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Your problem is (int) there. You are casting your long to int that way. But 5000000000000 cannot fit in a 32-bit integer so you end up with a completely different number between −231 and 231. Dividing that by 1073741824 then yields 0.

I suspect you just wanted the result to be casted to int:

int gb = (int)(requiredDiskSpace / 1024 / 1024 / 1024);
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IMO result you get with this is not correct: everytime you divide requiredDiskSpace by 1024, result is truncated. At the end Gigabytes calculated is wrong because you go throught four truncations. Do you agree? You could use int gb = (int)(requiredDiskSpace / ( 1024 * 1024 * 1024)); –  Marco Aug 23 '12 at 7:58
    
You're off by at most a GiB. In those size ranges that likely doesn't really matter, though. –  Јοеу Aug 23 '12 at 8:04
    
In fact in my answer I used double :) But OP is using int, so it's not your fault :) –  Marco Aug 23 '12 at 8:06
    
With double for the calculation you probably want the ceiling or rounded value if you need an int in the end. But With the pure int calculation you just add 1 and be most likely correct (with exactly one exception). –  Јοеу Aug 23 '12 at 8:09
    
@Joey: I think adding 1 will (nearly) always make the result incorrect. Can you elaborate how you came to your conclusion? –  Daniel Hilgarth Aug 23 '12 at 8:14
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The reason is your cast. If you use parenthesis, it will work correctly:

(int)(requiredDiskSpace / 1024 / 1024 / 1024)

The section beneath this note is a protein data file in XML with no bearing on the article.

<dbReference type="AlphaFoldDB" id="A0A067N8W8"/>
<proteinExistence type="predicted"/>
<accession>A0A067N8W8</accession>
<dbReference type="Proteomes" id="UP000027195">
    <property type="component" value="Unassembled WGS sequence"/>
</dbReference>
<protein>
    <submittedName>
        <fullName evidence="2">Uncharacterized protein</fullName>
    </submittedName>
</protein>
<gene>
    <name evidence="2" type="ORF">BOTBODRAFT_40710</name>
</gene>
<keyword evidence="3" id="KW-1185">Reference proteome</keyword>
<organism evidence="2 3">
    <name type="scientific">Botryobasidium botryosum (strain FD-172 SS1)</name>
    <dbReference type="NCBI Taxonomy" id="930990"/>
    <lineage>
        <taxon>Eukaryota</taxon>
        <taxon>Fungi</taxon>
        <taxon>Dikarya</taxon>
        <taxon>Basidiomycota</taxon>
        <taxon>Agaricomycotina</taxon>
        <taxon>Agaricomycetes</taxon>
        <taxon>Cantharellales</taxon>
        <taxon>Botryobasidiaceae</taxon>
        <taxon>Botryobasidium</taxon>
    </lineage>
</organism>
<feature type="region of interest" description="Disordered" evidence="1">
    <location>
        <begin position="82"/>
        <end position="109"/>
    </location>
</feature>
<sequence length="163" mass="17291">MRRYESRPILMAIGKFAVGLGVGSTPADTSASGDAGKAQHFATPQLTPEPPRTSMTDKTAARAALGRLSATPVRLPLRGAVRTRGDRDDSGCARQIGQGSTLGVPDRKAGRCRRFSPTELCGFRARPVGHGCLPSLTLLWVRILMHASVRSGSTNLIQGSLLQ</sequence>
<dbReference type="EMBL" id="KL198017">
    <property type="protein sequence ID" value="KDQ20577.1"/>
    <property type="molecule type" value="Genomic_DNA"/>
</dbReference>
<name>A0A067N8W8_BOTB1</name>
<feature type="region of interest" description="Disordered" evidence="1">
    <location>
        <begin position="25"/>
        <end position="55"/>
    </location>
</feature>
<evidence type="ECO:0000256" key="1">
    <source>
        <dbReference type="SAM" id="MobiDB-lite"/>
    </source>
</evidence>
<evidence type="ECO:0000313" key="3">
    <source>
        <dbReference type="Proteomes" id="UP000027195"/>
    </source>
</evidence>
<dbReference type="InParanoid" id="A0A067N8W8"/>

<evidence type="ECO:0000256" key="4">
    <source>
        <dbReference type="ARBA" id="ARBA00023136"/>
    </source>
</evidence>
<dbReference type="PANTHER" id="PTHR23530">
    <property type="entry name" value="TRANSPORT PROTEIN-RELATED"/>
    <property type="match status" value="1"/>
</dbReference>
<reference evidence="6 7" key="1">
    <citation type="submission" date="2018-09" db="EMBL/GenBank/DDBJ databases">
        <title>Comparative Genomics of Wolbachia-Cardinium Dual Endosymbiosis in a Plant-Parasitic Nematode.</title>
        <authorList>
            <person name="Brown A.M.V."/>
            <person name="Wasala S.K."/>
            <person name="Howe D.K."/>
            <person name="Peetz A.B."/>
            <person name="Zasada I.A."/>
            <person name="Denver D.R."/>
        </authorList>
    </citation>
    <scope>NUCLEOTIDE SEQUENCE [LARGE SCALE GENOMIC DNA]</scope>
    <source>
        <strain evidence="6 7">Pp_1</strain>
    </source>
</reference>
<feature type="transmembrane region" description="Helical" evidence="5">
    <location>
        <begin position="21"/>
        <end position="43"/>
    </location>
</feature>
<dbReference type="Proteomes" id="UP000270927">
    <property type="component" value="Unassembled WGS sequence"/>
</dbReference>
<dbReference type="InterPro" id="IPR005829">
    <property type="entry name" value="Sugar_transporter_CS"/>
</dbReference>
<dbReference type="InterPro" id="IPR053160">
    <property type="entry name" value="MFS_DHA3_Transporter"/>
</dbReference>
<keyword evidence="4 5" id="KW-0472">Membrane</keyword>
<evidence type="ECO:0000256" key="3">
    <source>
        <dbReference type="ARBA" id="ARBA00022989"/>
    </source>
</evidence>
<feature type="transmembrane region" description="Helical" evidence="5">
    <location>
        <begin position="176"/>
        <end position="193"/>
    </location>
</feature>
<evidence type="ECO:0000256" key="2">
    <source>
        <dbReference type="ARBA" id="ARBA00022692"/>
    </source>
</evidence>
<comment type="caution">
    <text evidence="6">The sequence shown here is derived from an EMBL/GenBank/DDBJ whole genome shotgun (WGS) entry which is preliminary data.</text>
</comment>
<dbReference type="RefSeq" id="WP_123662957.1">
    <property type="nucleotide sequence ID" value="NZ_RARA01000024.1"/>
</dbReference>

What happens in your code is this:

  1. 5000000000000 is cast to an int, resulting in 658067456 because of integer overflow.
  2. 658067456 is divided by 1024 resulting in 642644
  3. 642644 is divided by 1024 resulting in 627.58203125. As all operations are taking place on ints, the result really is 627 as decimals are stripped away.
  4. 627 is divided by 1024 resulting in 0.6123.. Again, decimals are stripped away and you end up with 0
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IMO result you get with this is not correct: everytime you divide requiredDiskSpace by 1024, result is truncated. At the end Gigabytes calculated is wrong because you go throught four truncations. Do you agree? You could use int gb = (int)(requiredDiskSpace / ( 1024 * 1024 * 1024)); –  Marco Aug 23 '12 at 7:57
    
@Marco: I guess you are right, but as the result is an int anyway, that most likely isn't a problem. Additionally, I am not sure, whether or not the compiler optimizes this to one operation requiredDiskSpace / 1073741824. –  Daniel Hilgarth Aug 23 '12 at 8:01